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By August 1923, officially known as "Essendon Aerodrome" and used as a civil airfield. On October 15, 1933, a crowd welcome aviation pioneer Sir Charles Kingsford-Smith.
Hangar 4 constructed and opened by Prime Minister Joseph Lyons. Designed by architect Howard Garnet Alsop it was Australia’s largest hangar at the time. The building was the primary ANA (Australian National Airways Ltd) hangar and terminal in Australia.
During April 1936 Holyman’s Airways (later Australian National Airways) first Douglas DC-2, named Bungana (Registration VH-USY) arrived at Essendon Airport.
During 1937 Hangar 3 was built. This hangar was Ansett Airways Limited first hangar at Essendon Airport and the first building constructed by Ansett.
During December 1939 the Department of Civil Aviation (DCA) instructs that a site at Tullamarine be examined for possible development as a second aerodrome. Postwar in 1958 this site was developed into Tullamarine Airfield.
During March 1942, seventeen Brewster Buffalos were assembled at Essondon at Ansett Airways Hangar 3.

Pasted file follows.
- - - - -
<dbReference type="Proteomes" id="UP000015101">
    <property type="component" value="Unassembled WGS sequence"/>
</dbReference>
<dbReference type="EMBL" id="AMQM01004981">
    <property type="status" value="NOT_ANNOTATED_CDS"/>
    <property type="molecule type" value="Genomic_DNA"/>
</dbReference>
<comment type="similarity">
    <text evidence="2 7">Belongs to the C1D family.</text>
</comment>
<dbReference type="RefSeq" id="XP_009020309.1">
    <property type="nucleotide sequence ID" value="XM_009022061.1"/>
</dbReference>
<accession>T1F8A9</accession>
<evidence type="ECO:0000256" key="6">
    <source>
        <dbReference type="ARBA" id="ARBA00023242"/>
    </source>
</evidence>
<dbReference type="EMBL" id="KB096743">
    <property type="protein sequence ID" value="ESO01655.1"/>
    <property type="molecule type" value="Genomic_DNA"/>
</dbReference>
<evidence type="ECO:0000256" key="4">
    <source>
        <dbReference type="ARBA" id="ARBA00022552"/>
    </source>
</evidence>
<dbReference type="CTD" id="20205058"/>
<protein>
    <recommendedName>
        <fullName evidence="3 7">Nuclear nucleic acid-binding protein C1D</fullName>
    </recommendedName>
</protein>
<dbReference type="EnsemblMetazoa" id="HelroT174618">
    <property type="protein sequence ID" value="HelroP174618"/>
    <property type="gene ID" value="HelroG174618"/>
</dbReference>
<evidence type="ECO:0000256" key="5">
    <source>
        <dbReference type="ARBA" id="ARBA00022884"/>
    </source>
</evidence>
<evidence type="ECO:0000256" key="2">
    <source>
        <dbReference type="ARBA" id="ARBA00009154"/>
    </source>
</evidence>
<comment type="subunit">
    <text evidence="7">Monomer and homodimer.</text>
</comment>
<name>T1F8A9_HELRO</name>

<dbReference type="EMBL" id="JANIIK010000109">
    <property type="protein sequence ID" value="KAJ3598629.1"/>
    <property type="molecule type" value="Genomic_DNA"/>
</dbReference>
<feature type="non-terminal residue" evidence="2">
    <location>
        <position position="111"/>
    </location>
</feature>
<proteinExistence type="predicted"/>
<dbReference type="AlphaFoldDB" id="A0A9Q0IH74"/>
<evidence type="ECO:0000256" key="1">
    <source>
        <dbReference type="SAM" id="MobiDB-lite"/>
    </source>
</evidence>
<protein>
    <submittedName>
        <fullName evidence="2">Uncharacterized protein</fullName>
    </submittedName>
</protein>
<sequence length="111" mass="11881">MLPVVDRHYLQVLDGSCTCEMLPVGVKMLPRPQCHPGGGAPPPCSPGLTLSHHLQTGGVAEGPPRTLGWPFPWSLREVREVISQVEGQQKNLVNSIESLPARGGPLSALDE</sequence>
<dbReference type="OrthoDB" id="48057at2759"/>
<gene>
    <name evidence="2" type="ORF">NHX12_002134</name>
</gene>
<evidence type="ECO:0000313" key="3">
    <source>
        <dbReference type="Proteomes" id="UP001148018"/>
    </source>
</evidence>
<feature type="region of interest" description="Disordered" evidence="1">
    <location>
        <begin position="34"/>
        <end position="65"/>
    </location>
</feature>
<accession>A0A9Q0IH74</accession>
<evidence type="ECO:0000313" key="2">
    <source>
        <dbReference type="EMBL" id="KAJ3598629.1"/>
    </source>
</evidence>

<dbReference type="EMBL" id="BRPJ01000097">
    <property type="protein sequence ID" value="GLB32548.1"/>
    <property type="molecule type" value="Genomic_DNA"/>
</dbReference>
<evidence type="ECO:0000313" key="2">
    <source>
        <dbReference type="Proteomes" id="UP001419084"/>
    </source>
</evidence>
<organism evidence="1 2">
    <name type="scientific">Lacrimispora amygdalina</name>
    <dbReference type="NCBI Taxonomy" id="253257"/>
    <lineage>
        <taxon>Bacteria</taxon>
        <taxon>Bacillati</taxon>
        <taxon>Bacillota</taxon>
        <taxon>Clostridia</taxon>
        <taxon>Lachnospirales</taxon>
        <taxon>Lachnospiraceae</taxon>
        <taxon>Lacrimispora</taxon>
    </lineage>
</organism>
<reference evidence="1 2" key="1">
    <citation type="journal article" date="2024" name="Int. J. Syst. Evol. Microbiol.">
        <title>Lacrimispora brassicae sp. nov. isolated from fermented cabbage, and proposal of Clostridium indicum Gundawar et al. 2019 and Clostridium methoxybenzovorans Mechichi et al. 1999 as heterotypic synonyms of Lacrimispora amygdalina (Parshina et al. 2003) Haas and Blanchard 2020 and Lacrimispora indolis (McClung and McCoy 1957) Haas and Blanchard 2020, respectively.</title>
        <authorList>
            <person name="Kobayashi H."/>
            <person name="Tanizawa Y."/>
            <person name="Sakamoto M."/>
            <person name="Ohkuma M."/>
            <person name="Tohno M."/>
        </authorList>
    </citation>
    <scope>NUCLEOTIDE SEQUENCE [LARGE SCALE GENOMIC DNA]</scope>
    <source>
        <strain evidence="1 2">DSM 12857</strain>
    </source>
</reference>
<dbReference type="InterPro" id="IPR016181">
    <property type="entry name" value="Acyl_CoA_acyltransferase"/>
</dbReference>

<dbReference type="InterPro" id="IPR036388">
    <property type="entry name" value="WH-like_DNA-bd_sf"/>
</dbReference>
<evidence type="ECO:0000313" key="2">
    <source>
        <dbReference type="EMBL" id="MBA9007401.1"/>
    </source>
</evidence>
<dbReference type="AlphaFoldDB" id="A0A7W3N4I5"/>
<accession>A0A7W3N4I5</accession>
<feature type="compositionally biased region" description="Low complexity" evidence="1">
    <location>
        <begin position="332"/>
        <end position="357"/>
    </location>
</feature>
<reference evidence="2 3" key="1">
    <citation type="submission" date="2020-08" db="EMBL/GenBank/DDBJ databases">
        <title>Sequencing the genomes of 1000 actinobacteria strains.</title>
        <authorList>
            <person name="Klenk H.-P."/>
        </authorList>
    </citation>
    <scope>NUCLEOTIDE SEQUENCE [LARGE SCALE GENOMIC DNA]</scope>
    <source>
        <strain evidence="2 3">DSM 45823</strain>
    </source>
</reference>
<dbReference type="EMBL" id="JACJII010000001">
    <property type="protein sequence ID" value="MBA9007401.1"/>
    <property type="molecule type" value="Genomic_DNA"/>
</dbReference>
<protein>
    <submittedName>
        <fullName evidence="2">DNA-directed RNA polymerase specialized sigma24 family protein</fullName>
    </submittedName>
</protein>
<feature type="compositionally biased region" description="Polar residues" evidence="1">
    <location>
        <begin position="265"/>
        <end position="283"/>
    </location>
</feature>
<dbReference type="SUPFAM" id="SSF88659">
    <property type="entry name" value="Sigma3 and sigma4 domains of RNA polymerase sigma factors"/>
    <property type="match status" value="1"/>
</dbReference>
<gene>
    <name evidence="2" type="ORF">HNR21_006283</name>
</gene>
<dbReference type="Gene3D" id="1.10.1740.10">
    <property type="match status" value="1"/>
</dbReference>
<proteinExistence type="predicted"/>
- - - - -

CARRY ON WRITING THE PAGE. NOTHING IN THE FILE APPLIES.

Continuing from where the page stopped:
American units based at Essendon
During December 1942 the Australian War Cabinet approves acquisition of additional 266 acres (110 hectares) to expand Essendon Airport at an estimated cost of £110,000. This is in response to Cabinet approving a Master Plan for Essendon Aerodrome. During World War II, the airport continues to be used as an all-over grass field, with take-off’s and landings being permitted in any direction.
In 1944 Buildings 83 and 85 constructed to house the production of Beaufort Bombers by the Department of Aircraft Production. Building 83 has now been converted into a modern 3 storey office building whilst retaining the historical elements of the building.
In 1945 a Victory Airshow was held at Essendon Airport celebrating the end of World War II.
Essendon Fields has extensive plans for the future development of the Essendon Airport and is currently developing 96 hectares and has plans to develop another 74 hectares over the next 10 to 20 years.
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